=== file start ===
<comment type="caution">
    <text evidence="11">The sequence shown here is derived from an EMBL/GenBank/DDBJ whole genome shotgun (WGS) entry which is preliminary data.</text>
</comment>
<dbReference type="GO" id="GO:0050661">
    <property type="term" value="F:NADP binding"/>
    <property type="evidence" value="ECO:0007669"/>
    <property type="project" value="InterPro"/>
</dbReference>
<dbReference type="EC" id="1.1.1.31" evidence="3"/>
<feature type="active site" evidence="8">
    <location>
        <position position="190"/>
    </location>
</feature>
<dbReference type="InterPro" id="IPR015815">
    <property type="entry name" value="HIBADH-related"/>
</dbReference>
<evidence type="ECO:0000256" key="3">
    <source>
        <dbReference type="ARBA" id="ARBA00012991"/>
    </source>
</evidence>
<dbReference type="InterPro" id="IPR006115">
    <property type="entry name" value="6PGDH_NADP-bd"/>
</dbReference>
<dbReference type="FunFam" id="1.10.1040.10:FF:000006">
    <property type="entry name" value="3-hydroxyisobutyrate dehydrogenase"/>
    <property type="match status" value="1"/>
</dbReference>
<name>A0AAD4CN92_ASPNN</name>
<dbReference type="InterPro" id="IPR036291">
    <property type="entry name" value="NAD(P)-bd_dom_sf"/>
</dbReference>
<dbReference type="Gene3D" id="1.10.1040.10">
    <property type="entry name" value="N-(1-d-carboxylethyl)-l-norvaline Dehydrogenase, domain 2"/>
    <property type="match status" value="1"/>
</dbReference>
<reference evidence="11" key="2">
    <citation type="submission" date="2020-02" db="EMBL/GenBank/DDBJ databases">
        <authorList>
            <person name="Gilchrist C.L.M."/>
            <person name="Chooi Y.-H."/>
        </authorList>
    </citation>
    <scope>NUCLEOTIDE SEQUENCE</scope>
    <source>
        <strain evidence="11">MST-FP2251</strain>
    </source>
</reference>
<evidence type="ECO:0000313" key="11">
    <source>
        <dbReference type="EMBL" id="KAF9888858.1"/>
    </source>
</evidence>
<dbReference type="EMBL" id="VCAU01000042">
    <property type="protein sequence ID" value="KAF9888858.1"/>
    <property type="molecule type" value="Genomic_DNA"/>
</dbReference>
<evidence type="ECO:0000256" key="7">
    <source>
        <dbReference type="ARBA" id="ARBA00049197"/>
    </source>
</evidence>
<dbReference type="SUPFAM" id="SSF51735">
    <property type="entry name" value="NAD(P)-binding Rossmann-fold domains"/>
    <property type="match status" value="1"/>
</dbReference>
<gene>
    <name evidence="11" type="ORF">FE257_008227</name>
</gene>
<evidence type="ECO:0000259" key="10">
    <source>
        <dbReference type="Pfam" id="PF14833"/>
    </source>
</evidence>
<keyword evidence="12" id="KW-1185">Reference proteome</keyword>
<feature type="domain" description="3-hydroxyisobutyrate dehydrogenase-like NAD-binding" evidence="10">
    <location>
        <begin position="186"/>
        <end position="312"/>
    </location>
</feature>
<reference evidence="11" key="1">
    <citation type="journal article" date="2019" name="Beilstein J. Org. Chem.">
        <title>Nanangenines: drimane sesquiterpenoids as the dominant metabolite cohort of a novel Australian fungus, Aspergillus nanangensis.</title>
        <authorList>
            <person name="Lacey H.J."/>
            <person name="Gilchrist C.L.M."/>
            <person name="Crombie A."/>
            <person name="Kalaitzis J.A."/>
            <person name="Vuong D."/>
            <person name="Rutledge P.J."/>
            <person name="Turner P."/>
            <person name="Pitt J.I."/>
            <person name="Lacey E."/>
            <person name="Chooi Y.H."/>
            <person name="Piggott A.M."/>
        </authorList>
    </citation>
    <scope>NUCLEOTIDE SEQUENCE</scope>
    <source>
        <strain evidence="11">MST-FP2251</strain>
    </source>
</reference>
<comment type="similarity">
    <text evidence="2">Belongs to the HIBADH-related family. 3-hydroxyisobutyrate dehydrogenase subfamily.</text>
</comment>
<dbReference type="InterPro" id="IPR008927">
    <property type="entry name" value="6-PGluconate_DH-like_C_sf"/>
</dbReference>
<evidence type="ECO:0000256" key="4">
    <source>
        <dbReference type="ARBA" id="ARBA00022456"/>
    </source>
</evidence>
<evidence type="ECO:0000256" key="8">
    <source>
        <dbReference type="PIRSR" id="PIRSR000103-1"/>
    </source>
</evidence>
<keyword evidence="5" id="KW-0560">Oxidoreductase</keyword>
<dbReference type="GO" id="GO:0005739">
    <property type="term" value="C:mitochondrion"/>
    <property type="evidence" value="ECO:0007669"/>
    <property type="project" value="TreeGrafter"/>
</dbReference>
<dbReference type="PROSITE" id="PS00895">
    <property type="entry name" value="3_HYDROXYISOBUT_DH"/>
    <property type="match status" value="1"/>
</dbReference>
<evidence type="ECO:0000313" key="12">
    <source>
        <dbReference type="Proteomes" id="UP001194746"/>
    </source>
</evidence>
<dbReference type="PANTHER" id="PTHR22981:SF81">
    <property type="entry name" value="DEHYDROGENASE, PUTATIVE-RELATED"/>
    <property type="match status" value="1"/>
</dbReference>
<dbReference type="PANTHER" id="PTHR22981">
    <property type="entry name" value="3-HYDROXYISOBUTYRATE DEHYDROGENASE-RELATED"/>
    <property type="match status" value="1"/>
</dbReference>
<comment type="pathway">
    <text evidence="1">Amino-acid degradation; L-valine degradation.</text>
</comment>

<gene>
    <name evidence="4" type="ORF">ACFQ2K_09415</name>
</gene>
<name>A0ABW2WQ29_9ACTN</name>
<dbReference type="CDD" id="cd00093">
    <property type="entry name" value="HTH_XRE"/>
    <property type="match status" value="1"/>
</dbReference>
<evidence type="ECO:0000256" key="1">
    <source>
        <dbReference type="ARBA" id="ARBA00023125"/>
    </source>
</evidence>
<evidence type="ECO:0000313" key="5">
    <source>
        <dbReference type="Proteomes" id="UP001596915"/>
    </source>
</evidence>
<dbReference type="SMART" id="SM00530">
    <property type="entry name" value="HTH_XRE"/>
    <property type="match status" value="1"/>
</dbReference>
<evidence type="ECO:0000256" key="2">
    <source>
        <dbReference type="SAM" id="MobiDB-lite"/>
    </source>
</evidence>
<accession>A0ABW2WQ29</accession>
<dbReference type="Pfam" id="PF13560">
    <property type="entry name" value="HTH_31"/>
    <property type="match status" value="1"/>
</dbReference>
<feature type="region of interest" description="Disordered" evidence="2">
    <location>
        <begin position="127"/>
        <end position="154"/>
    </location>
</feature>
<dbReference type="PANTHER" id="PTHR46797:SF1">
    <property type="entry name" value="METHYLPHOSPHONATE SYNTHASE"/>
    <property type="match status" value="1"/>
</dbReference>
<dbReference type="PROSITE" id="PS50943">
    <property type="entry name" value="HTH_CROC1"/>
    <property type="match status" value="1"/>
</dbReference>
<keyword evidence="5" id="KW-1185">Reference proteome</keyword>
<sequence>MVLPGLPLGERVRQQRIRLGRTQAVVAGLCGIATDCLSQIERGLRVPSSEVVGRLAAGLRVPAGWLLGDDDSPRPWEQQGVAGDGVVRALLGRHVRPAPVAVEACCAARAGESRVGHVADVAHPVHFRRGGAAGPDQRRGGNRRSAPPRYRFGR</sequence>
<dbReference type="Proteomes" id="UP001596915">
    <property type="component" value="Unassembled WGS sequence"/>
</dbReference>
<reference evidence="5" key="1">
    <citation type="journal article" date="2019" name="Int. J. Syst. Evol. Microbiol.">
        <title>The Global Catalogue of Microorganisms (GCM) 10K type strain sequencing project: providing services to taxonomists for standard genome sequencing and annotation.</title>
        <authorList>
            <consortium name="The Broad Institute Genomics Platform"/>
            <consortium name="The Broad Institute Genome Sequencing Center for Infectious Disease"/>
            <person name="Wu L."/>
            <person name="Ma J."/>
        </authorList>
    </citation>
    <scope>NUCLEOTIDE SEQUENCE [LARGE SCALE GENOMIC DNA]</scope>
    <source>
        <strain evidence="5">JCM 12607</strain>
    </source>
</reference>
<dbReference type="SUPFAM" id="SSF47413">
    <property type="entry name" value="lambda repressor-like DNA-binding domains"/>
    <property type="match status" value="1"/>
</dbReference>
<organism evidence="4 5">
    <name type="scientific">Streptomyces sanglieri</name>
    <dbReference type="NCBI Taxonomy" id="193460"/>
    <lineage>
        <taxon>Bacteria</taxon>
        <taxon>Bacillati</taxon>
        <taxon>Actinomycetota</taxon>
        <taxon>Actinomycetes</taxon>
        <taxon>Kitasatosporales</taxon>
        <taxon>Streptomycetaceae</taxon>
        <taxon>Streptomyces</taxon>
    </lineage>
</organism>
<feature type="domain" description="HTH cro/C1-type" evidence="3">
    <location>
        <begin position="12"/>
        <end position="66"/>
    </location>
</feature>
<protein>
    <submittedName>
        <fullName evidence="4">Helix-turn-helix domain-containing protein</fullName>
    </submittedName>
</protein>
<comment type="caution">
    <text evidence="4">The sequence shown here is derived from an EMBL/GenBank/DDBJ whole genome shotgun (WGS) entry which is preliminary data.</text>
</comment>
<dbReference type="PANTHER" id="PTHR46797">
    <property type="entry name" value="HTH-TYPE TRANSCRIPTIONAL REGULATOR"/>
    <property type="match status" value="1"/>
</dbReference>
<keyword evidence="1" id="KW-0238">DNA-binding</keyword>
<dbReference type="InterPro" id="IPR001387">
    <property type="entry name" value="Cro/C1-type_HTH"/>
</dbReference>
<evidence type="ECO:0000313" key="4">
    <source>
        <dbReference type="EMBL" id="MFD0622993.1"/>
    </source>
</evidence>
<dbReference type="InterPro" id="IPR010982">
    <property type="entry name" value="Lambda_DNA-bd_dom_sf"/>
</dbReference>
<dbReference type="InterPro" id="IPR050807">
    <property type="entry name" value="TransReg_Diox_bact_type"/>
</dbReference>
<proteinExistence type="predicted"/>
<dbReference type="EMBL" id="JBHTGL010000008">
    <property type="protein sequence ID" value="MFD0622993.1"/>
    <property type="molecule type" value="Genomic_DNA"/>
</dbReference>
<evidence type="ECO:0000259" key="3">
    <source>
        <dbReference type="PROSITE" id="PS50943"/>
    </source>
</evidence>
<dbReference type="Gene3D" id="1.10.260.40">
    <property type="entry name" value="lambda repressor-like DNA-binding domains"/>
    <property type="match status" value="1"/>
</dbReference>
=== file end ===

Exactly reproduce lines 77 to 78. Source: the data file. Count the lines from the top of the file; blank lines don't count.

<feature type="domain" description="3-hydroxyisobutyrate dehydrogenase-like NAD-binding" evidence="10">
    <location>